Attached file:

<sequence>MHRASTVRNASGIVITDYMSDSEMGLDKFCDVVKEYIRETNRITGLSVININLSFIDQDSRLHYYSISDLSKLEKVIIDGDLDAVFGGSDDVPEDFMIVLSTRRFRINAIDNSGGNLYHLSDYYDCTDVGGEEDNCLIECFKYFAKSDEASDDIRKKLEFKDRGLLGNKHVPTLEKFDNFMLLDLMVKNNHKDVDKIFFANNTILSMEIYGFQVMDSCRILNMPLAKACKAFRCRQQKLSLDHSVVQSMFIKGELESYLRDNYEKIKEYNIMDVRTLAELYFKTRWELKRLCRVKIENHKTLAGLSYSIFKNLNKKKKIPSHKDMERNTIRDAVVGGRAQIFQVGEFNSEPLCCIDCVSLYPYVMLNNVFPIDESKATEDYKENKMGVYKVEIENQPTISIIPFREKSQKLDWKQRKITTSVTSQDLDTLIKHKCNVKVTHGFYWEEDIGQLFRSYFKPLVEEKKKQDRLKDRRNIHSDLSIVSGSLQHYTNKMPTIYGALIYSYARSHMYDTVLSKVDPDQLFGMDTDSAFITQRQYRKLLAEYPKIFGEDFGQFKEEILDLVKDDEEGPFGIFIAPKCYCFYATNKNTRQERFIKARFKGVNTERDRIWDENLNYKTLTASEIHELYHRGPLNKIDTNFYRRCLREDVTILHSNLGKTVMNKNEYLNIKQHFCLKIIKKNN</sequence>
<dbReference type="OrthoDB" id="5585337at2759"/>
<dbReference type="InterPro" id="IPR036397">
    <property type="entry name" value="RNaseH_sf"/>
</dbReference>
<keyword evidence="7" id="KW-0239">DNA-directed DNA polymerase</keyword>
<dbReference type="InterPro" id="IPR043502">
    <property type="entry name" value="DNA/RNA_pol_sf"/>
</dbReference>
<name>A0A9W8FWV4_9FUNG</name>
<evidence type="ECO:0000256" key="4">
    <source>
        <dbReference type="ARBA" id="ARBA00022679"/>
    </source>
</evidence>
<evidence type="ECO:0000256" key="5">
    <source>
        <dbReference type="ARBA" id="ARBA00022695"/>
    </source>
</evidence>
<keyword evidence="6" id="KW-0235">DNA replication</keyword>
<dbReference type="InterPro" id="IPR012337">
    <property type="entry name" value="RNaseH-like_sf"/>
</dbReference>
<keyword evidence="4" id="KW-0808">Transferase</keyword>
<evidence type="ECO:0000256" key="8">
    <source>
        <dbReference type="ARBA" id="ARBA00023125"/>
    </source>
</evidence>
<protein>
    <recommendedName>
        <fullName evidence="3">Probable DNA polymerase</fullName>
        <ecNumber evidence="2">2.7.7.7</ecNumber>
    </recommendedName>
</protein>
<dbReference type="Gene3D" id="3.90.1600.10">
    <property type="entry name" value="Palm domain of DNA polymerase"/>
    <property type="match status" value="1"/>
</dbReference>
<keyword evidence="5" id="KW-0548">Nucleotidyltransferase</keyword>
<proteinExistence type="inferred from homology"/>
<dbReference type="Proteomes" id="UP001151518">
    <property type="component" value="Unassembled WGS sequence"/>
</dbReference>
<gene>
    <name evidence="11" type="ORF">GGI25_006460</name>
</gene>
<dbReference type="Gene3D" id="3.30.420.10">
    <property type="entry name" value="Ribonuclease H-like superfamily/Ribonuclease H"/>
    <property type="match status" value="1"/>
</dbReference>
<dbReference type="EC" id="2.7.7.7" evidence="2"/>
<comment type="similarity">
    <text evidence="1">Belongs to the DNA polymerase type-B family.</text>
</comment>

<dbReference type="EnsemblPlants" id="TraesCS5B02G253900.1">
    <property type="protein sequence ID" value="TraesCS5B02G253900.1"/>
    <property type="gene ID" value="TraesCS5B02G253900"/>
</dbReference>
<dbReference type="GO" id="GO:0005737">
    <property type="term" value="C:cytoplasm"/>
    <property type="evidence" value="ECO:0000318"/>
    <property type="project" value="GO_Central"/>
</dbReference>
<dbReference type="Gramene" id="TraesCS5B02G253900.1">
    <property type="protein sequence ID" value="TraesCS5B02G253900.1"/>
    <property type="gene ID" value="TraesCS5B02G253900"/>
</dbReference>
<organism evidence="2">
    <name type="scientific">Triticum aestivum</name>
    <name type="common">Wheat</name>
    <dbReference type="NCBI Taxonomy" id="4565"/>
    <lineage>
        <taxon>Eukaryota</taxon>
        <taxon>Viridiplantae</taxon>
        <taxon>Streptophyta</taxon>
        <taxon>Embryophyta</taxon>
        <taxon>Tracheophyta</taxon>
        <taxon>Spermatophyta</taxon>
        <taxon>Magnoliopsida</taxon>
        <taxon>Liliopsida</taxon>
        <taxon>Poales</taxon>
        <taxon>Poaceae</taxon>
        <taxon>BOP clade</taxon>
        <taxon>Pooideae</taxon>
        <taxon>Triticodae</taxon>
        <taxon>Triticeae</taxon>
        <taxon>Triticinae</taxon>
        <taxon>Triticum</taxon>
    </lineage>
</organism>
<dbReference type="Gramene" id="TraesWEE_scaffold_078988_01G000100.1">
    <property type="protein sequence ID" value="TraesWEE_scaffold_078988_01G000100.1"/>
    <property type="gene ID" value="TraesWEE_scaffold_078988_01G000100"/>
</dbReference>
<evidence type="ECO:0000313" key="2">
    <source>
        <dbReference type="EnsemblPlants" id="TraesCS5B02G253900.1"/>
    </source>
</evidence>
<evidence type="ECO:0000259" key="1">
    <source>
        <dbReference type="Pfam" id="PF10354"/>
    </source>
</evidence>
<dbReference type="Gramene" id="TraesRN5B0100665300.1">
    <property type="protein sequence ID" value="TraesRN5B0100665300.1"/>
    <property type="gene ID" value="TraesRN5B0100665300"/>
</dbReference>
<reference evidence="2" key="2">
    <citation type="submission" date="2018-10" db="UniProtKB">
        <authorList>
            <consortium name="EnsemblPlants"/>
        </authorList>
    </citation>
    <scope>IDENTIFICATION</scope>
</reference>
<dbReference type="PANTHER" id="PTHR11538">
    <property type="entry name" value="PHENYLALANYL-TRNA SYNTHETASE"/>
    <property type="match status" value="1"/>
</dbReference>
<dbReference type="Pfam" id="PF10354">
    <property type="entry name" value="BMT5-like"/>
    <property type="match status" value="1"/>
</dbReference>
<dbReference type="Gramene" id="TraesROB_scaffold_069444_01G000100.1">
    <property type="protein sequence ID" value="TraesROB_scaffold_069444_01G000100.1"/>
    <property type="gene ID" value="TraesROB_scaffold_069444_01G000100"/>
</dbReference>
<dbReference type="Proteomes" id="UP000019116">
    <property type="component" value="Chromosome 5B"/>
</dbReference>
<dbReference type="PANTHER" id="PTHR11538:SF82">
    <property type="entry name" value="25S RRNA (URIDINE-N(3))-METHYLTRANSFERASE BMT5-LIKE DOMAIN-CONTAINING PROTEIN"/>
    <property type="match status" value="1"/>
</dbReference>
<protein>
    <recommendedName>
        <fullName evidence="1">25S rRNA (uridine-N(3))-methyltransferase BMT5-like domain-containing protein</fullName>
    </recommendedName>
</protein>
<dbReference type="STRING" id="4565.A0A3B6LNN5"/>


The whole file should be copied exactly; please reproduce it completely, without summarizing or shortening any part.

<sequence>MHRASTVRNASGIVITDYMSDSEMGLDKFCDVVKEYIRETNRITGLSVININLSFIDQDSRLHYYSISDLSKLEKVIIDGDLDAVFGGSDDVPEDFMIVLSTRRFRINAIDNSGGNLYHLSDYYDCTDVGGEEDNCLIECFKYFAKSDEASDDIRKKLEFKDRGLLGNKHVPTLEKFDNFMLLDLMVKNNHKDVDKIFFANNTILSMEIYGFQVMDSCRILNMPLAKACKAFRCRQQKLSLDHSVVQSMFIKGELESYLRDNYEKIKEYNIMDVRTLAELYFKTRWELKRLCRVKIENHKTLAGLSYSIFKNLNKKKKIPSHKDMERNTIRDAVVGGRAQIFQVGEFNSEPLCCIDCVSLYPYVMLNNVFPIDESKATEDYKENKMGVYKVEIENQPTISIIPFREKSQKLDWKQRKITTSVTSQDLDTLIKHKCNVKVTHGFYWEEDIGQLFRSYFKPLVEEKKKQDRLKDRRNIHSDLSIVSGSLQHYTNKMPTIYGALIYSYARSHMYDTVLSKVDPDQLFGMDTDSAFITQRQYRKLLAEYPKIFGEDFGQFKEEILDLVKDDEEGPFGIFIAPKCYCFYATNKNTRQERFIKARFKGVNTERDRIWDENLNYKTLTASEIHELYHRGPLNKIDTNFYRRCLREDVTILHSNLGKTVMNKNEYLNIKQHFCLKIIKKNN</sequence>
<dbReference type="OrthoDB" id="5585337at2759"/>
<dbReference type="InterPro" id="IPR036397">
    <property type="entry name" value="RNaseH_sf"/>
</dbReference>
<keyword evidence="7" id="KW-0239">DNA-directed DNA polymerase</keyword>
<dbReference type="InterPro" id="IPR043502">
    <property type="entry name" value="DNA/RNA_pol_sf"/>
</dbReference>
<name>A0A9W8FWV4_9FUNG</name>
<evidence type="ECO:0000256" key="4">
    <source>
        <dbReference type="ARBA" id="ARBA00022679"/>
    </source>
</evidence>
<evidence type="ECO:0000256" key="5">
    <source>
        <dbReference type="ARBA" id="ARBA00022695"/>
    </source>
</evidence>
<keyword evidence="6" id="KW-0235">DNA replication</keyword>
<dbReference type="InterPro" id="IPR012337">
    <property type="entry name" value="RNaseH-like_sf"/>
</dbReference>
<keyword evidence="4" id="KW-0808">Transferase</keyword>
<evidence type="ECO:0000256" key="8">
    <source>
        <dbReference type="ARBA" id="ARBA00023125"/>
    </source>
</evidence>
<protein>
    <recommendedName>
        <fullName evidence="3">Probable DNA polymerase</fullName>
        <ecNumber evidence="2">2.7.7.7</ecNumber>
    </recommendedName>
</protein>
<dbReference type="Gene3D" id="3.90.1600.10">
    <property type="entry name" value="Palm domain of DNA polymerase"/>
    <property type="match status" value="1"/>
</dbReference>
<keyword evidence="5" id="KW-0548">Nucleotidyltransferase</keyword>
<proteinExistence type="inferred from homology"/>
<dbReference type="Proteomes" id="UP001151518">
    <property type="component" value="Unassembled WGS sequence"/>
</dbReference>
<gene>
    <name evidence="11" type="ORF">GGI25_006460</name>
</gene>
<dbReference type="Gene3D" id="3.30.420.10">
    <property type="entry name" value="Ribonuclease H-like superfamily/Ribonuclease H"/>
    <property type="match status" value="1"/>
</dbReference>
<dbReference type="EC" id="2.7.7.7" evidence="2"/>
<comment type="similarity">
    <text evidence="1">Belongs to the DNA polymerase type-B family.</text>
</comment>

<dbReference type="EnsemblPlants" id="TraesCS5B02G253900.1">
    <property type="protein sequence ID" value="TraesCS5B02G253900.1"/>
    <property type="gene ID" value="TraesCS5B02G253900"/>
</dbReference>
<dbReference type="GO" id="GO:0005737">
    <property type="term" value="C:cytoplasm"/>
    <property type="evidence" value="ECO:0000318"/>
    <property type="project" value="GO_Central"/>
</dbReference>
<dbReference type="Gramene" id="TraesCS5B02G253900.1">
    <property type="protein sequence ID" value="TraesCS5B02G253900.1"/>
    <property type="gene ID" value="TraesCS5B02G253900"/>
</dbReference>
<organism evidence="2">
    <name type="scientific">Triticum aestivum</name>
    <name type="common">Wheat</name>
    <dbReference type="NCBI Taxonomy" id="4565"/>
    <lineage>
        <taxon>Eukaryota</taxon>
        <taxon>Viridiplantae</taxon>
        <taxon>Streptophyta</taxon>
        <taxon>Embryophyta</taxon>
        <taxon>Tracheophyta</taxon>
        <taxon>Spermatophyta</taxon>
        <taxon>Magnoliopsida</taxon>
        <taxon>Liliopsida</taxon>
        <taxon>Poales</taxon>
        <taxon>Poaceae</taxon>
        <taxon>BOP clade</taxon>
        <taxon>Pooideae</taxon>
        <taxon>Triticodae</taxon>
        <taxon>Triticeae</taxon>
        <taxon>Triticinae</taxon>
        <taxon>Triticum</taxon>
    </lineage>
</organism>
<dbReference type="Gramene" id="TraesWEE_scaffold_078988_01G000100.1">
    <property type="protein sequence ID" value="TraesWEE_scaffold_078988_01G000100.1"/>
    <property type="gene ID" value="TraesWEE_scaffold_078988_01G000100"/>
</dbReference>
<evidence type="ECO:0000313" key="2">
    <source>
        <dbReference type="EnsemblPlants" id="TraesCS5B02G253900.1"/>
    </source>
</evidence>
<evidence type="ECO:0000259" key="1">
    <source>
        <dbReference type="Pfam" id="PF10354"/>
    </source>
</evidence>
<dbReference type="Gramene" id="TraesRN5B0100665300.1">
    <property type="protein sequence ID" value="TraesRN5B0100665300.1"/>
    <property type="gene ID" value="TraesRN5B0100665300"/>
</dbReference>
<reference evidence="2" key="2">
    <citation type="submission" date="2018-10" db="UniProtKB">
        <authorList>
            <consortium name="EnsemblPlants"/>
        </authorList>
    </citation>
    <scope>IDENTIFICATION</scope>
</reference>
<dbReference type="PANTHER" id="PTHR11538">
    <property type="entry name" value="PHENYLALANYL-TRNA SYNTHETASE"/>
    <property type="match status" value="1"/>
</dbReference>
<dbReference type="Pfam" id="PF10354">
    <property type="entry name" value="BMT5-like"/>
    <property type="match status" value="1"/>
</dbReference>
<dbReference type="Gramene" id="TraesROB_scaffold_069444_01G000100.1">
    <property type="protein sequence ID" value="TraesROB_scaffold_069444_01G000100.1"/>
    <property type="gene ID" value="TraesROB_scaffold_069444_01G000100"/>
</dbReference>
<dbReference type="Proteomes" id="UP000019116">
    <property type="component" value="Chromosome 5B"/>
</dbReference>
<dbReference type="PANTHER" id="PTHR11538:SF82">
    <property type="entry name" value="25S RRNA (URIDINE-N(3))-METHYLTRANSFERASE BMT5-LIKE DOMAIN-CONTAINING PROTEIN"/>
    <property type="match status" value="1"/>
</dbReference>
<protein>
    <recommendedName>
        <fullName evidence="1">25S rRNA (uridine-N(3))-methyltransferase BMT5-like domain-containing protein</fullName>
    </recommendedName>
</protein>
<dbReference type="STRING" id="4565.A0A3B6LNN5"/>